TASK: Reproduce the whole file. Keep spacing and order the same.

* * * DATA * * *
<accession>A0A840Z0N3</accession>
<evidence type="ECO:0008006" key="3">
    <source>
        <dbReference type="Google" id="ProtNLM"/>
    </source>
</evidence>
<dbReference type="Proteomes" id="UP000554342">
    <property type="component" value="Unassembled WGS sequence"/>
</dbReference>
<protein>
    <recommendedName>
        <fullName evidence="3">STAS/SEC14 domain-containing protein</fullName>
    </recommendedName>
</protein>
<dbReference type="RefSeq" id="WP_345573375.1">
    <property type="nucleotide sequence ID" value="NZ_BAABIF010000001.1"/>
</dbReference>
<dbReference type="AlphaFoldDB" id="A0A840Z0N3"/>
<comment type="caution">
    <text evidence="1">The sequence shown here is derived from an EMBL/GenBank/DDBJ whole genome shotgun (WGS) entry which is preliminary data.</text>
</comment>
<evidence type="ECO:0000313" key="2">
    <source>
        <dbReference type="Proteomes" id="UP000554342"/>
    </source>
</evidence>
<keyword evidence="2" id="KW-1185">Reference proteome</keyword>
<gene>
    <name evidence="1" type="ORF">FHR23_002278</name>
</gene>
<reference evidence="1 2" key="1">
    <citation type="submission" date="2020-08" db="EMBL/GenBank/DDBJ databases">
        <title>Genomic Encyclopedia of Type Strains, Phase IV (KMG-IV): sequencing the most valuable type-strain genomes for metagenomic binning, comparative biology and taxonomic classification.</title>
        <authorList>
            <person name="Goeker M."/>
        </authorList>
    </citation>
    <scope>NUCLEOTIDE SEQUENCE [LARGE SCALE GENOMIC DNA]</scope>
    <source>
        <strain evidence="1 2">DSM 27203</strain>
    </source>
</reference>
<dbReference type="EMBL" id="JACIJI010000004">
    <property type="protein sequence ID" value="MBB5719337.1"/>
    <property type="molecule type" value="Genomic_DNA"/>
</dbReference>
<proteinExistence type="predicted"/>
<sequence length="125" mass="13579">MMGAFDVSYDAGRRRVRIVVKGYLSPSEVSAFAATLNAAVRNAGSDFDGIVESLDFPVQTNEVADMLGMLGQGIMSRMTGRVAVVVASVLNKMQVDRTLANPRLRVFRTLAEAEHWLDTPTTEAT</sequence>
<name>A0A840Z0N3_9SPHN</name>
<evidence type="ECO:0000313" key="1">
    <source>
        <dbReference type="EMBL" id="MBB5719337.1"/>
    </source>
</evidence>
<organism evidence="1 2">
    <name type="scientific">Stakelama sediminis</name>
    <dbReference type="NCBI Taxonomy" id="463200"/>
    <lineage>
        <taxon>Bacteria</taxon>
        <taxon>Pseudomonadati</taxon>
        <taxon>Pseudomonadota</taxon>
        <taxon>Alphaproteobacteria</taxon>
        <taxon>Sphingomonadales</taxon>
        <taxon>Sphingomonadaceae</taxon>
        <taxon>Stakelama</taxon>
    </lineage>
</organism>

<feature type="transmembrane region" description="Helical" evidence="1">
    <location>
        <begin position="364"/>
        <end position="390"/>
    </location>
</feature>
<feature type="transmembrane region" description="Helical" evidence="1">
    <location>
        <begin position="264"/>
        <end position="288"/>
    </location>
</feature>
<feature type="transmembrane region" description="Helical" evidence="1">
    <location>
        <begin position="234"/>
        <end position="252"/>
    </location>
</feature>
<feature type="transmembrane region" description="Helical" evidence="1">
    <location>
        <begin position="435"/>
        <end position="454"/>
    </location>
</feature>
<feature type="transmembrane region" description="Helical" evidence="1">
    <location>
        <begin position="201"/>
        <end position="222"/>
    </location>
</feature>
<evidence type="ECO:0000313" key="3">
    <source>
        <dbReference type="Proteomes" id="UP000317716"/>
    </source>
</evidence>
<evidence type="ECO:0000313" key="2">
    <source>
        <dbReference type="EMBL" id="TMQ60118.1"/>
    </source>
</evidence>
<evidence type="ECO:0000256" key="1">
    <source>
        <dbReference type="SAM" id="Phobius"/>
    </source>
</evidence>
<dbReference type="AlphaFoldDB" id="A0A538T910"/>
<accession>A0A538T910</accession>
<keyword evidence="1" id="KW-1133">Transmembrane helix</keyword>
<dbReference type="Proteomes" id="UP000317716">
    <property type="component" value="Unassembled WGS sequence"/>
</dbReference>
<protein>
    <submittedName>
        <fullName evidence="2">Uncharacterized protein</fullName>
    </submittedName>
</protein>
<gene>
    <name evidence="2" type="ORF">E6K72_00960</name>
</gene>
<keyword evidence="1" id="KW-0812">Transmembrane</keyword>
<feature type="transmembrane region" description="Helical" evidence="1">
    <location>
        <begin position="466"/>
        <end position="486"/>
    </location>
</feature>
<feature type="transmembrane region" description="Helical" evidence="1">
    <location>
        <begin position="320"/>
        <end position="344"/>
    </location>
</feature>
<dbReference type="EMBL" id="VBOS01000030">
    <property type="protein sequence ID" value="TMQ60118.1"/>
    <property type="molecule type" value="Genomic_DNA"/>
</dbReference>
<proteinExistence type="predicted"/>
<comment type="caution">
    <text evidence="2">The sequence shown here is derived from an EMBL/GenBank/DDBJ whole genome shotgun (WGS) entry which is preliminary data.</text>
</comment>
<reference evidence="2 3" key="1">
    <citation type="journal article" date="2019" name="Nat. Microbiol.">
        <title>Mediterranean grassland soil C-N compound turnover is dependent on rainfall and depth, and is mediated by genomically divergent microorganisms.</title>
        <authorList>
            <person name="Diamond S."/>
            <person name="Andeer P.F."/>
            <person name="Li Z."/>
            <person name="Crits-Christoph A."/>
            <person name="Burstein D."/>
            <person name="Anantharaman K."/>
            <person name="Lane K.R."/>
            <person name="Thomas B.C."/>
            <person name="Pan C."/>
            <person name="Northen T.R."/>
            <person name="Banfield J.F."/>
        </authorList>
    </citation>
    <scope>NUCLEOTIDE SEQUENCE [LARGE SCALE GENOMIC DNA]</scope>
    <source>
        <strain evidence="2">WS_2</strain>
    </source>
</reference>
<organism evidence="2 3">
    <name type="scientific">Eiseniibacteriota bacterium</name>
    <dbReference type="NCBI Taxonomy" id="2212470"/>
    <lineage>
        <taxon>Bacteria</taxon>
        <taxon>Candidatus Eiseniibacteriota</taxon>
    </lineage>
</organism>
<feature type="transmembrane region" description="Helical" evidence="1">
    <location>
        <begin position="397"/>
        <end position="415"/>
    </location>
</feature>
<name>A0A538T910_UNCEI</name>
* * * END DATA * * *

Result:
<accession>A0A840Z0N3</accession>
<evidence type="ECO:0008006" key="3">
    <source>
        <dbReference type="Google" id="ProtNLM"/>
    </source>
</evidence>
<dbReference type="Proteomes" id="UP000554342">
    <property type="component" value="Unassembled WGS sequence"/>
</dbReference>
<protein>
    <recommendedName>
        <fullName evidence="3">STAS/SEC14 domain-containing protein</fullName>
    </recommendedName>
</protein>
<dbReference type="RefSeq" id="WP_345573375.1">
    <property type="nucleotide sequence ID" value="NZ_BAABIF010000001.1"/>
</dbReference>
<dbReference type="AlphaFoldDB" id="A0A840Z0N3"/>
<comment type="caution">
    <text evidence="1">The sequence shown here is derived from an EMBL/GenBank/DDBJ whole genome shotgun (WGS) entry which is preliminary data.</text>
</comment>
<evidence type="ECO:0000313" key="2">
    <source>
        <dbReference type="Proteomes" id="UP000554342"/>
    </source>
</evidence>
<keyword evidence="2" id="KW-1185">Reference proteome</keyword>
<gene>
    <name evidence="1" type="ORF">FHR23_002278</name>
</gene>
<reference evidence="1 2" key="1">
    <citation type="submission" date="2020-08" db="EMBL/GenBank/DDBJ databases">
        <title>Genomic Encyclopedia of Type Strains, Phase IV (KMG-IV): sequencing the most valuable type-strain genomes for metagenomic binning, comparative biology and taxonomic classification.</title>
        <authorList>
            <person name="Goeker M."/>
        </authorList>
    </citation>
    <scope>NUCLEOTIDE SEQUENCE [LARGE SCALE GENOMIC DNA]</scope>
    <source>
        <strain evidence="1 2">DSM 27203</strain>
    </source>
</reference>
<dbReference type="EMBL" id="JACIJI010000004">
    <property type="protein sequence ID" value="MBB5719337.1"/>
    <property type="molecule type" value="Genomic_DNA"/>
</dbReference>
<proteinExistence type="predicted"/>
<sequence length="125" mass="13579">MMGAFDVSYDAGRRRVRIVVKGYLSPSEVSAFAATLNAAVRNAGSDFDGIVESLDFPVQTNEVADMLGMLGQGIMSRMTGRVAVVVASVLNKMQVDRTLANPRLRVFRTLAEAEHWLDTPTTEAT</sequence>
<name>A0A840Z0N3_9SPHN</name>
<evidence type="ECO:0000313" key="1">
    <source>
        <dbReference type="EMBL" id="MBB5719337.1"/>
    </source>
</evidence>
<organism evidence="1 2">
    <name type="scientific">Stakelama sediminis</name>
    <dbReference type="NCBI Taxonomy" id="463200"/>
    <lineage>
        <taxon>Bacteria</taxon>
        <taxon>Pseudomonadati</taxon>
        <taxon>Pseudomonadota</taxon>
        <taxon>Alphaproteobacteria</taxon>
        <taxon>Sphingomonadales</taxon>
        <taxon>Sphingomonadaceae</taxon>
        <taxon>Stakelama</taxon>
    </lineage>
</organism>

<feature type="transmembrane region" description="Helical" evidence="1">
    <location>
        <begin position="364"/>
        <end position="390"/>
    </location>
</feature>
<feature type="transmembrane region" description="Helical" evidence="1">
    <location>
        <begin position="264"/>
        <end position="288"/>
    </location>
</feature>
<feature type="transmembrane region" description="Helical" evidence="1">
    <location>
        <begin position="234"/>
        <end position="252"/>
    </location>
</feature>
<feature type="transmembrane region" description="Helical" evidence="1">
    <location>
        <begin position="435"/>
        <end position="454"/>
    </location>
</feature>
<feature type="transmembrane region" description="Helical" evidence="1">
    <location>
        <begin position="201"/>
        <end position="222"/>
    </location>
</feature>
<evidence type="ECO:0000313" key="3">
    <source>
        <dbReference type="Proteomes" id="UP000317716"/>
    </source>
</evidence>
<evidence type="ECO:0000313" key="2">
    <source>
        <dbReference type="EMBL" id="TMQ60118.1"/>
    </source>
</evidence>
<evidence type="ECO:0000256" key="1">
    <source>
        <dbReference type="SAM" id="Phobius"/>
    </source>
</evidence>
<dbReference type="AlphaFoldDB" id="A0A538T910"/>
<accession>A0A538T910</accession>
<keyword evidence="1" id="KW-1133">Transmembrane helix</keyword>
<dbReference type="Proteomes" id="UP000317716">
    <property type="component" value="Unassembled WGS sequence"/>
</dbReference>
<protein>
    <submittedName>
        <fullName evidence="2">Uncharacterized protein</fullName>
    </submittedName>
</protein>
<gene>
    <name evidence="2" type="ORF">E6K72_00960</name>
</gene>
<keyword evidence="1" id="KW-0812">Transmembrane</keyword>
<feature type="transmembrane region" description="Helical" evidence="1">
    <location>
        <begin position="466"/>
        <end position="486"/>
    </location>
</feature>
<feature type="transmembrane region" description="Helical" evidence="1">
    <location>
        <begin position="320"/>
        <end position="344"/>
    </location>
</feature>
<dbReference type="EMBL" id="VBOS01000030">
    <property type="protein sequence ID" value="TMQ60118.1"/>
    <property type="molecule type" value="Genomic_DNA"/>
</dbReference>
<proteinExistence type="predicted"/>
<comment type="caution">
    <text evidence="2">The sequence shown here is derived from an EMBL/GenBank/DDBJ whole genome shotgun (WGS) entry which is preliminary data.</text>
</comment>
<reference evidence="2 3" key="1">
    <citation type="journal article" date="2019" name="Nat. Microbiol.">
        <title>Mediterranean grassland soil C-N compound turnover is dependent on rainfall and depth, and is mediated by genomically divergent microorganisms.</title>
        <authorList>
            <person name="Diamond S."/>
            <person name="Andeer P.F."/>
            <person name="Li Z."/>
            <person name="Crits-Christoph A."/>
            <person name="Burstein D."/>
            <person name="Anantharaman K."/>
            <person name="Lane K.R."/>
            <person name="Thomas B.C."/>
            <person name="Pan C."/>
            <person name="Northen T.R."/>
            <person name="Banfield J.F."/>
        </authorList>
    </citation>
    <scope>NUCLEOTIDE SEQUENCE [LARGE SCALE GENOMIC DNA]</scope>
    <source>
        <strain evidence="2">WS_2</strain>
    </source>
</reference>
<organism evidence="2 3">
    <name type="scientific">Eiseniibacteriota bacterium</name>
    <dbReference type="NCBI Taxonomy" id="2212470"/>
    <lineage>
        <taxon>Bacteria</taxon>
        <taxon>Candidatus Eiseniibacteriota</taxon>
    </lineage>
</organism>
<feature type="transmembrane region" description="Helical" evidence="1">
    <location>
        <begin position="397"/>
        <end position="415"/>
    </location>
</feature>
<name>A0A538T910_UNCEI</name>